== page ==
3x1: How to masterfully surf the green wave?


March 2024

Photo by:

Anna Rusi

Finland’s fashion, design, and architecture sectors are busy developing new tools to transform consumption patterns towards sustainability and fairness. Where there’s will, there’s also hope. 

The green transition is a phrase on everyone’s lips. The concept refers to cutting down on fossil fuel consumption, saving natural resources, and opting for low-carbon and recycled solutions. This transition is an essential direction in terms of environmental protection but is also necessary from the viewpoint of global fairness and justice. In order for developing nations to prosper, others – including Finns – need to consume less and consume with care.

How does it happen? 

The average consumer might first think of energy, mobility, and recycling. We can choose to power our homes through renewable energy sources, switch combustion engines to electric cars, and buy used items instead of new ones. 

But what if you are decorating your home and want something new? What kinds of choices have an impact on environmental sustainability? And when one’s work involves selecting materials: how can they be ranked? And in terms of clothing: has the era of fast fashion passed? 

Materialisting’s CEO Hilda Rantanen shares ideas on how her company helps the construction sector to evaluate the environmental impact of certain materials. Professor Kirsi Niinimäki recounts her experience of the clothing and textile industry by describing upcoming ruptures in the field. Finnish Design Shop – an online marketplace for design from Finland – launched a criteria of sustainable design in autumn 2023. The list can serve as reference for anyone to gain information on sustainable interior decoration, with Reetta Noukka as our guide. 

A wise use of power

Reetta Noukka, Chief Operating Officer, Finnish Design Shop 

Reetta Noukka. photo: Finnish Design Shop

“Finnish Design Shop is an online retailer of design goods. We work in direct contact with consumers. The brands are in charge of the design and production of their products, and our logistics partner handles transportation.  

We started to draft our responsibility strategy in 2018. We calculated our carbon footprint and built new geothermally heated premises with rooftop solar panels. We examined our packaging materials and how we could optimise their use. We also founded a marketplace for used design items, Franckly.   

These days, the carbon footprint traced to our own direct actions is smaller than the carbon footprint of the average Finn. However, this is not yet enough as we need to address the whole value chain of our business. Major environmental impacts take place outside our own walls.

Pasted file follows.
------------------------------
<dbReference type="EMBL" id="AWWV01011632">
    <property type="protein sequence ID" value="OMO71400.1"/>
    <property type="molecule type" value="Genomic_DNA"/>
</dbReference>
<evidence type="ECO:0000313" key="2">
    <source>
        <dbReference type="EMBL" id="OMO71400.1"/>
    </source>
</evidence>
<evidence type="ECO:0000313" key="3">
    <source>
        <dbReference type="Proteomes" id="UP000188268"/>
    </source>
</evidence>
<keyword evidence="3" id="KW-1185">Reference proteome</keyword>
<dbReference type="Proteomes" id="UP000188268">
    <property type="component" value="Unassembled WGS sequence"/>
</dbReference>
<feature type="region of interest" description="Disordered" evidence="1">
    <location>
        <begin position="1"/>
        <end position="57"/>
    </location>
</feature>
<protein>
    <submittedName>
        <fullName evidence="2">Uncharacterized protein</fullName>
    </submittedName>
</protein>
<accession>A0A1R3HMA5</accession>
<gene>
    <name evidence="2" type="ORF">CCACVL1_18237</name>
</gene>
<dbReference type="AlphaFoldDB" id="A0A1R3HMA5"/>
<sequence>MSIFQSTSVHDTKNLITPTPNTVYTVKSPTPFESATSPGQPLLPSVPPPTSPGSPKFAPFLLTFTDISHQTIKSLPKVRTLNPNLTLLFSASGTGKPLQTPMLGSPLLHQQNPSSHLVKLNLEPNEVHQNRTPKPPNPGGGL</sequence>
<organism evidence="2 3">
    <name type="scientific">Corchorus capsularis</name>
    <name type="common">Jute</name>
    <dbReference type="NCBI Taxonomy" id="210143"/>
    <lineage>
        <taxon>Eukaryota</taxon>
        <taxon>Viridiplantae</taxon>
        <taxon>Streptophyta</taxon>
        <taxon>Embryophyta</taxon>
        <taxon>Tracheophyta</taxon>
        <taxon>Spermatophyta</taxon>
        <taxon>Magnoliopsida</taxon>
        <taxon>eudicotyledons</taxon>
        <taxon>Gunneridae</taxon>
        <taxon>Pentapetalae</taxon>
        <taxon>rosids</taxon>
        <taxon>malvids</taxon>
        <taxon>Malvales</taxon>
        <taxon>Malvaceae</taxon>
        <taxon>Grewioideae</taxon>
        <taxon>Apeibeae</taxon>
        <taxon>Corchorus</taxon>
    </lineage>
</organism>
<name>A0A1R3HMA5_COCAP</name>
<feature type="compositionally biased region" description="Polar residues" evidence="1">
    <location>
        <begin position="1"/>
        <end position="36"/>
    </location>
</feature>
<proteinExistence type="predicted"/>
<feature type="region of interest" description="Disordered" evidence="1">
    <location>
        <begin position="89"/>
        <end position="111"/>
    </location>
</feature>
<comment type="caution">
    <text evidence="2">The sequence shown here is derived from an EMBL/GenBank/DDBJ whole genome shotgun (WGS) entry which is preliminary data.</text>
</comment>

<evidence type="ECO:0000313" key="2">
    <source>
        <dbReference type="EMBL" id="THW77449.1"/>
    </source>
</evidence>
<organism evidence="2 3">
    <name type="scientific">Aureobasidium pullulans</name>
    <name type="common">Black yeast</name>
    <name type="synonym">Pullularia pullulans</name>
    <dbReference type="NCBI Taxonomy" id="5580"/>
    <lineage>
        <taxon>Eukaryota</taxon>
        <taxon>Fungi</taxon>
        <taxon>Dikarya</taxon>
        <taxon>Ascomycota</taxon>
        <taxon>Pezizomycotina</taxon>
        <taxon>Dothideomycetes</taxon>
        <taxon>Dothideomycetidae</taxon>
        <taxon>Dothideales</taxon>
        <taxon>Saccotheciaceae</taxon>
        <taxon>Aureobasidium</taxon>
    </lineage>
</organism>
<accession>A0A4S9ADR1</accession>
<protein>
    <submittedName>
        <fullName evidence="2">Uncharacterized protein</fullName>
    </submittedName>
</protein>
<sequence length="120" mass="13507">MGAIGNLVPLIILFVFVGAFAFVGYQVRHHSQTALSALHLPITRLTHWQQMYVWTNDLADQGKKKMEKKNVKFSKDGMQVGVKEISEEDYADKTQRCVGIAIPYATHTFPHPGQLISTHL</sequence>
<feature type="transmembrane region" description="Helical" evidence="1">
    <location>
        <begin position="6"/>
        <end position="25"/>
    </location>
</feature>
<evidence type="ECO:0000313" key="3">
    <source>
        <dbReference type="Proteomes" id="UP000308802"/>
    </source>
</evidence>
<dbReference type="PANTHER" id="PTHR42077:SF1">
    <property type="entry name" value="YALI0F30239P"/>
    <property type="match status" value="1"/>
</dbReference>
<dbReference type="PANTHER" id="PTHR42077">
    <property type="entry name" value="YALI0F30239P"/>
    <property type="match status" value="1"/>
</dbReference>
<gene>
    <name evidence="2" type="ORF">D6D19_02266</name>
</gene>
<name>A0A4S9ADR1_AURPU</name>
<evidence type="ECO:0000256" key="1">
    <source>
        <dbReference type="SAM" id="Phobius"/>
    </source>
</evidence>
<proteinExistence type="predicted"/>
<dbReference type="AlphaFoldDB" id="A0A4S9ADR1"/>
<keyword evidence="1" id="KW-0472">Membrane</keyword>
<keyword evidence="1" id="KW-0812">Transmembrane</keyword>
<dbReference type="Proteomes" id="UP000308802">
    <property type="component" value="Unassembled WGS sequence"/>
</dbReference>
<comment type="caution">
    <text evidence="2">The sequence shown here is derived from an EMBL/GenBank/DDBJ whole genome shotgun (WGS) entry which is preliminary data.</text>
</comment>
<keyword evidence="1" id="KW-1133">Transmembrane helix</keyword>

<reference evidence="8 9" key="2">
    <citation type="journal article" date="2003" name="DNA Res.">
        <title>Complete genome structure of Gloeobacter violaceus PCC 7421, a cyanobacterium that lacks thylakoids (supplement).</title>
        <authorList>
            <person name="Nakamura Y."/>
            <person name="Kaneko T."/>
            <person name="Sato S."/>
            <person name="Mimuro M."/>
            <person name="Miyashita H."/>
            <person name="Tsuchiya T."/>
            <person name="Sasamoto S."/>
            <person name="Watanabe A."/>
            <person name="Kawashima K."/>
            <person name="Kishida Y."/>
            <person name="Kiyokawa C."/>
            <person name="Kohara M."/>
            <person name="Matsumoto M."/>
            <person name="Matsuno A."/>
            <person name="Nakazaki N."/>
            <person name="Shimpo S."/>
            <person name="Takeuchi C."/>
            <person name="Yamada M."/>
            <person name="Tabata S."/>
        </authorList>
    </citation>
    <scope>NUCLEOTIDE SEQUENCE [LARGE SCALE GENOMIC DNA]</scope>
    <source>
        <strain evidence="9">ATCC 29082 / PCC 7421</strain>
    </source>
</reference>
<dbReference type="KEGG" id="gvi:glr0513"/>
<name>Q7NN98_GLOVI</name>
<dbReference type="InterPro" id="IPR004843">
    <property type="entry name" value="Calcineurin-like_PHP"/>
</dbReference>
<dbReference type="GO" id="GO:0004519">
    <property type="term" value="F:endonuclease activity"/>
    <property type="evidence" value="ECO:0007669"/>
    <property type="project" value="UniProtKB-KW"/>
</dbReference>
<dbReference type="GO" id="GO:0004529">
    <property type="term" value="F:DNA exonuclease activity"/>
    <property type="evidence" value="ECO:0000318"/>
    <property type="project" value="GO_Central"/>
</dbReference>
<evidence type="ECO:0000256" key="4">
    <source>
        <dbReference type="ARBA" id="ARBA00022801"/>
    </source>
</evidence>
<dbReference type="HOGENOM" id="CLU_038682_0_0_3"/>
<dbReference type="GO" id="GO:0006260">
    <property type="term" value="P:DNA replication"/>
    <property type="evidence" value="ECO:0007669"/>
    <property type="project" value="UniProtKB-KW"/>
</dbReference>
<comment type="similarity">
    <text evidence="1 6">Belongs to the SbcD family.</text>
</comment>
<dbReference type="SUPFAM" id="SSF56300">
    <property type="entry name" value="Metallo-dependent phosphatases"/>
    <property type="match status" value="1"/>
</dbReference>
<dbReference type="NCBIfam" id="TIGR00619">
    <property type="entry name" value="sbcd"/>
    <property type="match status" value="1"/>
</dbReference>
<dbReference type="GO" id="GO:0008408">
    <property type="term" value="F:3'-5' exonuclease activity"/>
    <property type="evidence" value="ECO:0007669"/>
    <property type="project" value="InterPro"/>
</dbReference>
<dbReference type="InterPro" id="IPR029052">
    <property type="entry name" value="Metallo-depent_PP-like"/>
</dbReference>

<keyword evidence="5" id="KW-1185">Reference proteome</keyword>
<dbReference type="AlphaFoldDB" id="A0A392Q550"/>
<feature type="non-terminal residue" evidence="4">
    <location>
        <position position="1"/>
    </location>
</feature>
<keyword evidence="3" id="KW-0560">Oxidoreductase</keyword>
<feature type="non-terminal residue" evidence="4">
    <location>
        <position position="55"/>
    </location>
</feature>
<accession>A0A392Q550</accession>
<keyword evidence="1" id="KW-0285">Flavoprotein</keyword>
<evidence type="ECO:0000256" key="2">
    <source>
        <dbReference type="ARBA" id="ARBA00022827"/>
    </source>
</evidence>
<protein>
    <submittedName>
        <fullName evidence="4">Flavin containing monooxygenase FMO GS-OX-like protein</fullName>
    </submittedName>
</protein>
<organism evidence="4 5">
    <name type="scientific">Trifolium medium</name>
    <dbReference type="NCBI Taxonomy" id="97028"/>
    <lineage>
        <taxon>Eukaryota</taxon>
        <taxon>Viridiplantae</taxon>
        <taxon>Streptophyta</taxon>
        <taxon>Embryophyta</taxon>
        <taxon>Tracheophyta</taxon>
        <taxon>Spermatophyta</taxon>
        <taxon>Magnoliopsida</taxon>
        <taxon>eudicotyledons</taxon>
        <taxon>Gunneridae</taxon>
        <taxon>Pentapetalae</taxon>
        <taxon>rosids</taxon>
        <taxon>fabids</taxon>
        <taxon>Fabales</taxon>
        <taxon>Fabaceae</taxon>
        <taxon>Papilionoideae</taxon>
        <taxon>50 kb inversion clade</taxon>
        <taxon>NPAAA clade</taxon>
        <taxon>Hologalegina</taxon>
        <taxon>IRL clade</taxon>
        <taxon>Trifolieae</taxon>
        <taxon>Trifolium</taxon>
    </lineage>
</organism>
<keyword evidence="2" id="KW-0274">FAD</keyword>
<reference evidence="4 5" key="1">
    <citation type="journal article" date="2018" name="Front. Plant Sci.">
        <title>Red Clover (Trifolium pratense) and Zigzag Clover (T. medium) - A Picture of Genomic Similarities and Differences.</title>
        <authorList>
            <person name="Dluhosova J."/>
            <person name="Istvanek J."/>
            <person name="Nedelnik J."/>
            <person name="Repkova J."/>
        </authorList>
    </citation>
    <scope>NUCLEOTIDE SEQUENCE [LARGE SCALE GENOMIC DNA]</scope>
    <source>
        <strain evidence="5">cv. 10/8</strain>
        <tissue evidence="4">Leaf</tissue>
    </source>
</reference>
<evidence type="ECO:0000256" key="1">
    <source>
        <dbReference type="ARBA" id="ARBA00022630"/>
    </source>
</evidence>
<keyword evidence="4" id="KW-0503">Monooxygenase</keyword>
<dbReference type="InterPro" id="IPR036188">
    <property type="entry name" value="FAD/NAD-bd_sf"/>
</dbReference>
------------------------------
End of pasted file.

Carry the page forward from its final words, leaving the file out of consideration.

We launched our Product Sustainability Framework as an evaluation tool to answer questions on eco-friendly production, climate impact, working conditions and labour, sustainable materials, and circular design and sustainable design. Our suppliers answer questions product per product, after which the products receive a sustainability rating. One leaf means a good level of sustainability and three leaves means an excellent one. 

Our first thought was to use the sustainability criteria as an internal tool. We then decided to also publish it for all our customers. A broad swathe of consumers agree with the statement that information on the sustainable aspects of products is hard to find. 

At the present moment, more than half of our products have been evaluated. This adds up to 12,000 items. If you are buying an Artek stool, for example, you can click on the sustainability details when examining the product. You will instantly see the stool’s sustainability rating, and have a chance to also examine more closely how the product meets the criteria. We believe that a sustainability criteria also helps people who make purchases of interior goods in a professional role. Many initiatives today also include some demand for sustainability criteria. 

We hope that in years to come Finnish Design Shop’s selection will only include products that meet the sustainability criteria. One of our suppliers described our role at the criteria’s launch event by saying that this is a case of exercising power in a wise way. As a retailer, we encourage all producers to change their ways. That’s where our biggest opportunity for impact lies.” 

The fashion industry's new look

Kirsi Niinimäki, professor, Aalto University 

Kirsi Niinimäki. photo: Kukka-Maria Rosenlund

“I work as a professor at Aalto University where I lead the Fashion/Textile Futures research group. The core of the said group is in sustainable textile and fashion design. We approach the topic from many angles, including design, production, business, and consumption. 

A couple of years ago, the European Union agreed on a transition towards the circular economy. The action plan involves drawing up new regulations and making legal changes. As of 2025, an obligation for the separate collection and recycling of textile waste will enter into force in all EU countries. In years to come, clothing items will need to be repairable, recyclable, and contain recycled materials. The transparency of the procurement chain will also improve with the introduction of a digital product passport.